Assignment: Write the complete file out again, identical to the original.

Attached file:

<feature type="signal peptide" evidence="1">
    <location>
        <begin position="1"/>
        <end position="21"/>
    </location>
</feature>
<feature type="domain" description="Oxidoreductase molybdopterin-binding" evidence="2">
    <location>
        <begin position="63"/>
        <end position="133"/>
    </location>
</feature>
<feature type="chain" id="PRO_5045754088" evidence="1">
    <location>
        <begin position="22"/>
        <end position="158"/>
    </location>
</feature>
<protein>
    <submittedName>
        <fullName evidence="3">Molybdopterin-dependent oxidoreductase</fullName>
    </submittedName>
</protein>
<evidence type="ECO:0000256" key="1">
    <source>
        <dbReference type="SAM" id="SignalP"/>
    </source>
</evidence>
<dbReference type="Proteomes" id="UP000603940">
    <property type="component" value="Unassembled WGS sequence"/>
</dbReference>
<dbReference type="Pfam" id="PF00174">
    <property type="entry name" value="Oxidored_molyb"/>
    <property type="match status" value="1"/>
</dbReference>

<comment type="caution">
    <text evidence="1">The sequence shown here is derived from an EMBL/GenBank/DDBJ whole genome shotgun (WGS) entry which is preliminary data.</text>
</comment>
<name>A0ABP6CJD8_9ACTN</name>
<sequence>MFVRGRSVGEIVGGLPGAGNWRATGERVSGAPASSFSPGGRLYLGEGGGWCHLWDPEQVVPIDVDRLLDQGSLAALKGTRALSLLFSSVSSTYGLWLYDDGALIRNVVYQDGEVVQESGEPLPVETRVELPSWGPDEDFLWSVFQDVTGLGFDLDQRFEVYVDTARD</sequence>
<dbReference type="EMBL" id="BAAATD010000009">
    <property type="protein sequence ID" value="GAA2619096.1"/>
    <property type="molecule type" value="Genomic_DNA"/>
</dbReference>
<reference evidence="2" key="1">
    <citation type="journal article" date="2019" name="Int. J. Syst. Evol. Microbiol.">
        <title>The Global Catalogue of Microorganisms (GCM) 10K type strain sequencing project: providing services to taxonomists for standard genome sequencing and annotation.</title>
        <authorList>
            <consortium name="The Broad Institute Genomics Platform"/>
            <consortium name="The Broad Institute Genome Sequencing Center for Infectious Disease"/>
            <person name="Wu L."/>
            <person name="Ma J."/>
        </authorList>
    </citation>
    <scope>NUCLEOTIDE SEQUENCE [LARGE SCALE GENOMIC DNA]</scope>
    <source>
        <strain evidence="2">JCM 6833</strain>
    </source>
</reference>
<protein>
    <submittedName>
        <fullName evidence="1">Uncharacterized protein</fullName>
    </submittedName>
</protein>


<feature type="signal peptide" evidence="1">
    <location>
        <begin position="1"/>
        <end position="21"/>
    </location>
</feature>
<feature type="domain" description="Oxidoreductase molybdopterin-binding" evidence="2">
    <location>
        <begin position="63"/>
        <end position="133"/>
    </location>
</feature>
<feature type="chain" id="PRO_5045754088" evidence="1">
    <location>
        <begin position="22"/>
        <end position="158"/>
    </location>
</feature>
<protein>
    <submittedName>
        <fullName evidence="3">Molybdopterin-dependent oxidoreductase</fullName>
    </submittedName>
</protein>
<evidence type="ECO:0000256" key="1">
    <source>
        <dbReference type="SAM" id="SignalP"/>
    </source>
</evidence>
<dbReference type="Proteomes" id="UP000603940">
    <property type="component" value="Unassembled WGS sequence"/>
</dbReference>
<dbReference type="Pfam" id="PF00174">
    <property type="entry name" value="Oxidored_molyb"/>
    <property type="match status" value="1"/>
</dbReference>

<comment type="caution">
    <text evidence="1">The sequence shown here is derived from an EMBL/GenBank/DDBJ whole genome shotgun (WGS) entry which is preliminary data.</text>
</comment>
<name>A0ABP6CJD8_9ACTN</name>
<sequence>MFVRGRSVGEIVGGLPGAGNWRATGERVSGAPASSFSPGGRLYLGEGGGWCHLWDPEQVVPIDVDRLLDQGSLAALKGTRALSLLFSSVSSTYGLWLYDDGALIRNVVYQDGEVVQESGEPLPVETRVELPSWGPDEDFLWSVFQDVTGLGFDLDQRFEVYVDTARD</sequence>
<dbReference type="EMBL" id="BAAATD010000009">
    <property type="protein sequence ID" value="GAA2619096.1"/>
    <property type="molecule type" value="Genomic_DNA"/>
</dbReference>
<reference evidence="2" key="1">
    <citation type="journal article" date="2019" name="Int. J. Syst. Evol. Microbiol.">
        <title>The Global Catalogue of Microorganisms (GCM) 10K type strain sequencing project: providing services to taxonomists for standard genome sequencing and annotation.</title>
        <authorList>
            <consortium name="The Broad Institute Genomics Platform"/>
            <consortium name="The Broad Institute Genome Sequencing Center for Infectious Disease"/>
            <person name="Wu L."/>
            <person name="Ma J."/>
        </authorList>
    </citation>
    <scope>NUCLEOTIDE SEQUENCE [LARGE SCALE GENOMIC DNA]</scope>
    <source>
        <strain evidence="2">JCM 6833</strain>
    </source>
</reference>
<protein>
    <submittedName>
        <fullName evidence="1">Uncharacterized protein</fullName>
    </submittedName>
</protein>